Monday, April 14, 2008

Who edits Wikipedia?

In January 2007, Jimmy Wales said "there is a tight set of volunteers around 650 people who do nearly half of all the editing work" at the (English) Wikipedia. Where do those numbers come from, and what do we actually know about editors?

Unfortunately, the
comprehensive page of statistics for the English Wikipedia has nothing beyond October 2006. But we do know that at the end of October 2006, 152,000 registered editors had done 10 or more edits since registering. Of these, only 8,000 were new in October to the "10+" club; the other 144,000 had reached that (cumulative) level prior to October.

The October 2006 statistics also show a few things about editing activity that month: 43,000 registered editors did more than 5 edits; of these, 4,300 editors did more than 100 edits that month. In
an interview published in December 2005, Wales referred to the second group as "very active editors".

Then there is the matter of not all edits being equal.
A research paper using data through late 2006 found (page 5) that "editors with the top 0.1% of edits (about 4,200 users) have contributed over 40% of Wikipedia’s value", where "value" is measured by persistent words in Wikipedia articles, weighting these by the number of times that each specific article was viewed. This measurement explicitly treats the fighting of vandalism as not contributing any value; it also ignores edits to anything other than articles themselves ("mainspace"). Still, it serves to point out that some edits are more valuable than others.

We do know other things about edits: A sampling of edits of articles, in late 2007, found there were about 130,000 such edits per day (that's about 100 per minute), with roughly half by registered editors other than admins and bots, about a third by anonymous (IP) editors, 8 percent by bots, and 7 percent by admins.  (For the last, that doesn't necessarily mean administrative actions; some if not most admins find time to do regular editing as well as admin work.) 

We also have some data on vandalism; in particular,  we know that the rate of vandalism is increasing. The research paper previously (see particularly its figure 7) found an exponentially increasing percentage of page views in the period starting in late 2002 were of "damaged" articles. The good news here is threefold: first, the authors estimated that 42% of these damaged versions had no more than one subsequent view (as likely as not by the person who reverted the damaging edit); second, that the probability was well under 1% that any given page view would be of a damaged article (so visible vandalism is relatively rare); and third, that the introduction of vandalism-fighting bots in 2006 did significantly slowed (but not stop) the increase in the percentage of page views that were of damaged articles.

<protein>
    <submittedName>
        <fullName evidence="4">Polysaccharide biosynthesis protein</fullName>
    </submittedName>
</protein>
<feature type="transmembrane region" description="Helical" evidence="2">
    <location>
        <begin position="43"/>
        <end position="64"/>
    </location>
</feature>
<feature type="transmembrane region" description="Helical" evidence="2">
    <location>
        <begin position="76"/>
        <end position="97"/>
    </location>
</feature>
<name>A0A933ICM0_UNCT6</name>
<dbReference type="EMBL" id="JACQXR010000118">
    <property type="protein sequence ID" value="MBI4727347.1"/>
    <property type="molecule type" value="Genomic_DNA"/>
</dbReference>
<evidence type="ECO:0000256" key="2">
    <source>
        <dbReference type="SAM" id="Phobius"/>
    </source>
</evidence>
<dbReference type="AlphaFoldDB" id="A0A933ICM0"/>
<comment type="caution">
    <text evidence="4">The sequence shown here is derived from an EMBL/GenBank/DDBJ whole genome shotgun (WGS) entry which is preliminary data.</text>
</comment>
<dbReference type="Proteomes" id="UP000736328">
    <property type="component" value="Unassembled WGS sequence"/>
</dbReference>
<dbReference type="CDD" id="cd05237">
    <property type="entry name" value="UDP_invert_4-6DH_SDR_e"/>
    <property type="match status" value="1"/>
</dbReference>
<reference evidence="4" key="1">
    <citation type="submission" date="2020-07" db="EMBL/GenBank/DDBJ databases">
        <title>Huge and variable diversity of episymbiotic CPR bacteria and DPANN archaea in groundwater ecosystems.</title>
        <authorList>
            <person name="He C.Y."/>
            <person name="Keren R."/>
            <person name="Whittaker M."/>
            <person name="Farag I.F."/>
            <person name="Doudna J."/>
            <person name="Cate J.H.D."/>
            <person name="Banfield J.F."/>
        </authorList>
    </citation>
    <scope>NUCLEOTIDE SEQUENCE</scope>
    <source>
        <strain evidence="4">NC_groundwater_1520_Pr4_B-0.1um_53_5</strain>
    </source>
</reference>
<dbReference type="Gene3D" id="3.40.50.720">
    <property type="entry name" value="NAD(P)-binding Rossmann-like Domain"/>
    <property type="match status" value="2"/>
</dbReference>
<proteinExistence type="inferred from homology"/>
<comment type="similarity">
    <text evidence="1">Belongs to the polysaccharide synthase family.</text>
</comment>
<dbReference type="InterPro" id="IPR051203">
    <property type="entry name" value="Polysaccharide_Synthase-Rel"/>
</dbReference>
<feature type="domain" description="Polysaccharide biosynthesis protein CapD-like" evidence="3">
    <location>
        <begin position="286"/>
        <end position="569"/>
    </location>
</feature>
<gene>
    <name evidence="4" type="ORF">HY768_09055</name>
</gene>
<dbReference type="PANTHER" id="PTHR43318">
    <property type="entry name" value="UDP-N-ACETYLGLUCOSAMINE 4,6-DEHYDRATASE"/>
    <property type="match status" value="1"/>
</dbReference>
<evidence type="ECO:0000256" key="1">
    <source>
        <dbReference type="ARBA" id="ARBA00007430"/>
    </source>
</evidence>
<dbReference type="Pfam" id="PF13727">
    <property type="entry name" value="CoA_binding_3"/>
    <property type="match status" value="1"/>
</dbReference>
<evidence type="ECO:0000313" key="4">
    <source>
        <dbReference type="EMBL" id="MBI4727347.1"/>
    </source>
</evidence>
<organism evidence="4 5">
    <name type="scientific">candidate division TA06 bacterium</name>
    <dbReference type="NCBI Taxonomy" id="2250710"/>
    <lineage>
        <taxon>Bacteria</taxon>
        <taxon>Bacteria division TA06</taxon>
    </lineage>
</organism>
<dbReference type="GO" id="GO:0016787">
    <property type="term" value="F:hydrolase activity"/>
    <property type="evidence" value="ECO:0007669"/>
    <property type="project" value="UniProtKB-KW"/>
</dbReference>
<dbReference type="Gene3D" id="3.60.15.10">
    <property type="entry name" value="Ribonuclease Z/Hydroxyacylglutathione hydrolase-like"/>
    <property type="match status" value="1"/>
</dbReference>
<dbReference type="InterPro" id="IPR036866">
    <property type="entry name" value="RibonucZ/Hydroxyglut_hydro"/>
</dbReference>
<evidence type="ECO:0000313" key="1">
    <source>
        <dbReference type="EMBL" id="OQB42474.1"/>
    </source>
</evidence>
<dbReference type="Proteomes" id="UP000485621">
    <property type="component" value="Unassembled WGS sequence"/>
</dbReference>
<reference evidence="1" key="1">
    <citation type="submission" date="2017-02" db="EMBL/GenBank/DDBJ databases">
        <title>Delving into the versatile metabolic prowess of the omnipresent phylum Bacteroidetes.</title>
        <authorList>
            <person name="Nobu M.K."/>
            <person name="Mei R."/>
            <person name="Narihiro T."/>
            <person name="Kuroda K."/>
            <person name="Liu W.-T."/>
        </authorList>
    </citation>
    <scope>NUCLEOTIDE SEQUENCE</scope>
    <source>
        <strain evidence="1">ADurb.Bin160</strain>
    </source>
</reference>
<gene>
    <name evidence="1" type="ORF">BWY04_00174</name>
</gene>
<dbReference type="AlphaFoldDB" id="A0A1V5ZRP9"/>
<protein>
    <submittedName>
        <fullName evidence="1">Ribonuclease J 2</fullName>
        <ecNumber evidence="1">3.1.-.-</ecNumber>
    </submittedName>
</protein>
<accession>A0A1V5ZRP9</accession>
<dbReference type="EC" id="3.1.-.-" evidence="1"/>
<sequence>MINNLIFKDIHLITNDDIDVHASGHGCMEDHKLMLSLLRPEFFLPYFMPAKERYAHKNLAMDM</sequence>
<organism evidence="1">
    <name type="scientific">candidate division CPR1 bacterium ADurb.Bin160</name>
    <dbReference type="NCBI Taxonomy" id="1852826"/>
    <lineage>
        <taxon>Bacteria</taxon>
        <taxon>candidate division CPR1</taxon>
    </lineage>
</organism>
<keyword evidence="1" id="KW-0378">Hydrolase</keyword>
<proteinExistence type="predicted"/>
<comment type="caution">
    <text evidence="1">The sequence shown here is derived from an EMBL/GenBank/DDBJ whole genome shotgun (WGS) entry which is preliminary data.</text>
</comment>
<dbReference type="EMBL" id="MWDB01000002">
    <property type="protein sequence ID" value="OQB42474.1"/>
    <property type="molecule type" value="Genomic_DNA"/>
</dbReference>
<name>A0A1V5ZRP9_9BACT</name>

A second source showing increasing vandalism is that sampling of article edits, done in late 2007.  It found that the revert rate (edits that were reverted, plus edits that did the revert) had risen significantly; 6% of all article edits in 2004, 11% in 2005, 14% in 2006, and 16% in 2007 (through October). The last figure means that in 2007, about one in twelve edits was vandalism, and another one in twelve edits was to revert that vandalism: limited gratification for vandals, given the speed that most vandalism is reverted, and a tremendous waste of time for editors. At the extreme, this can result in a situation described in March 2008 by one of the editors active in the Professional Wrestling WikiProject: "Most of our work is focused on reverting vandalism, as most active wrestlers are targets of daily IP and new-user vandalism."  

Not surprisingly, the late 2007 sampling of edits shows that anonymous IP editors are the most likely to be reverted, by far: about a fifth of their edits are reverted, compared to 5% for registered editors and 1% for bots.  To put that into perspective: in 2006 and 2007, the number of article edits by anonymous IP editors ranged from 30,000 to 50,000 edits per day,  with registered editors, as a group (excluding bots and admins), doing roughly 50% more edits per day than IP editors.

To wrap up this post (there are more statistics available, but that's for another time), one of the curiosities of the English Wikipedia is the huge number of registered editors, of whom about two-thirds have never done even a single edit. New user registration has on occasion been in excess of 10,000 per day, and the total number of such registrations is in excess of 7 million (there are almost 6.9 active million registered accounts as of April 14, 2008; but a newly registered editor will get a userid higher than 7,000,000, meaning that over a hundred thousand accounts have been effectively deleted - for example, with name usurpation.) 

Given the registration figures, one thought that occurs to me every now and again is that if the English Wikipedia charged five dollars (U.S.) for a new account, as does, then even if registered accounts dropped by 90%, to only 600 or so a day, the resulting revenue would still pay for more than 20% of the Wikimedia Foundation's current budget. And there certainly would be much less vandalism by newly registered editors; $5 isn't much, but it's an effective barrier for someone who knows that a half-dozen or so vandalizing edits will result in an indefinite block of further editing.

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